The photo was startling, showing teepees engulfed in flames with a caption condemning police for setting a Dakota Access protest camp on fire.
The only problem: It wasn’t true. Even as the image created an uproar Thursday on social media, websites such as Gizmodo and Snopes reported that the frame was taken from the 2007 HBO film “Bury My Heart at Wounded Knee.”
The picture, which appeared under the heading “International War Crime” on the left-wing Alternative Media Syndicate, also had been doctored. The original publicity shot included no snow or bales of hay, but as Gizmodo’s Matt Novak pointed out, the picture accompanying the Dakota Access story did.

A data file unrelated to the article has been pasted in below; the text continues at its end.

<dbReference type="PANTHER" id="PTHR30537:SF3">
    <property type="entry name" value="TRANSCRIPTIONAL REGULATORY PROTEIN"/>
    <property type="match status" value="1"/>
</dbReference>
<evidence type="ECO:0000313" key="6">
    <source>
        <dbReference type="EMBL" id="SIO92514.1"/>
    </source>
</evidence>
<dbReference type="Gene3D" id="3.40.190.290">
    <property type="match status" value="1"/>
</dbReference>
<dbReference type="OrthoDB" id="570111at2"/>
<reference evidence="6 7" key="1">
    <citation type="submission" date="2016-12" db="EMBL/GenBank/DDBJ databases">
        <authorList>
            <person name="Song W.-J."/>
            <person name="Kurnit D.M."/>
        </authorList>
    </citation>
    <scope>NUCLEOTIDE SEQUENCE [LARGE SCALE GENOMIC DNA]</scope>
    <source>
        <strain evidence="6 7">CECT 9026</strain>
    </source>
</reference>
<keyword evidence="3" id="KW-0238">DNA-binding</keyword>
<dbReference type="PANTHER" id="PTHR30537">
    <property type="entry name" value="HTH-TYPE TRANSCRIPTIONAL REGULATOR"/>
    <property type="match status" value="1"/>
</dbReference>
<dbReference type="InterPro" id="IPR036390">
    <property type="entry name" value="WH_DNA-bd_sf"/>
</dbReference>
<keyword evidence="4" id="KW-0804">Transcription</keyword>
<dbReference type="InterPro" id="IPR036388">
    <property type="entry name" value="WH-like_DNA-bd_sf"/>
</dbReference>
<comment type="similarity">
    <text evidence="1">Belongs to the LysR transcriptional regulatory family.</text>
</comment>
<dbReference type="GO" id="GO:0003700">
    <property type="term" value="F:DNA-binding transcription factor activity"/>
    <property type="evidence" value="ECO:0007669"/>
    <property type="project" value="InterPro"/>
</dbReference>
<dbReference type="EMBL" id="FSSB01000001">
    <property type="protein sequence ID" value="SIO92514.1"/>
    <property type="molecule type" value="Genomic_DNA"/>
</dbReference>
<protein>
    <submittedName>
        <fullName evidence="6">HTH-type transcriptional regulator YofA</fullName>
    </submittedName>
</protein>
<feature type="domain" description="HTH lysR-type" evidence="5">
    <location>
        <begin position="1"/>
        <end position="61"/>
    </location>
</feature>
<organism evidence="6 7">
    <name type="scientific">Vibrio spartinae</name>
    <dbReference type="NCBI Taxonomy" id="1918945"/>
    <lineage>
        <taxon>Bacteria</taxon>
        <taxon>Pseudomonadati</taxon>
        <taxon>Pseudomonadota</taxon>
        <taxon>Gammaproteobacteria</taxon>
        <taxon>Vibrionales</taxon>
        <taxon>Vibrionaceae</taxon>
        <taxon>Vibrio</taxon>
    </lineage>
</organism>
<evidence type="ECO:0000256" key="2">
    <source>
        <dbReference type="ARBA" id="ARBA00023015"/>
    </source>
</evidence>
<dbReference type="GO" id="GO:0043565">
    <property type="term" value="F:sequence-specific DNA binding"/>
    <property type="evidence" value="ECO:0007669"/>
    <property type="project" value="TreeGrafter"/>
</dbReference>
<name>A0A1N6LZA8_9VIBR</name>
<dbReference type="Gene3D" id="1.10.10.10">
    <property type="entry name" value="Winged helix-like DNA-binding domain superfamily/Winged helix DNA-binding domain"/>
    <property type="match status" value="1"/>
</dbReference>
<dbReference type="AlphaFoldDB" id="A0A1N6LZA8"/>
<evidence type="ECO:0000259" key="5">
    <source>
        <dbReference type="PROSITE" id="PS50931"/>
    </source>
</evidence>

“Even [though] there was strong militarized police presence on Wednesday which resulted in 76 water protectors arrested, the police did not set fire to the teepees,” Native News Online reported.
Into every political battle a little propaganda must fall, but those involved in the Dakota Access pipeline clash worry that the deluge of disinformation has gotten out of hand, inflaming pipeline foes and making the situation on the ground more perilous for protesters and law enforcement alike.
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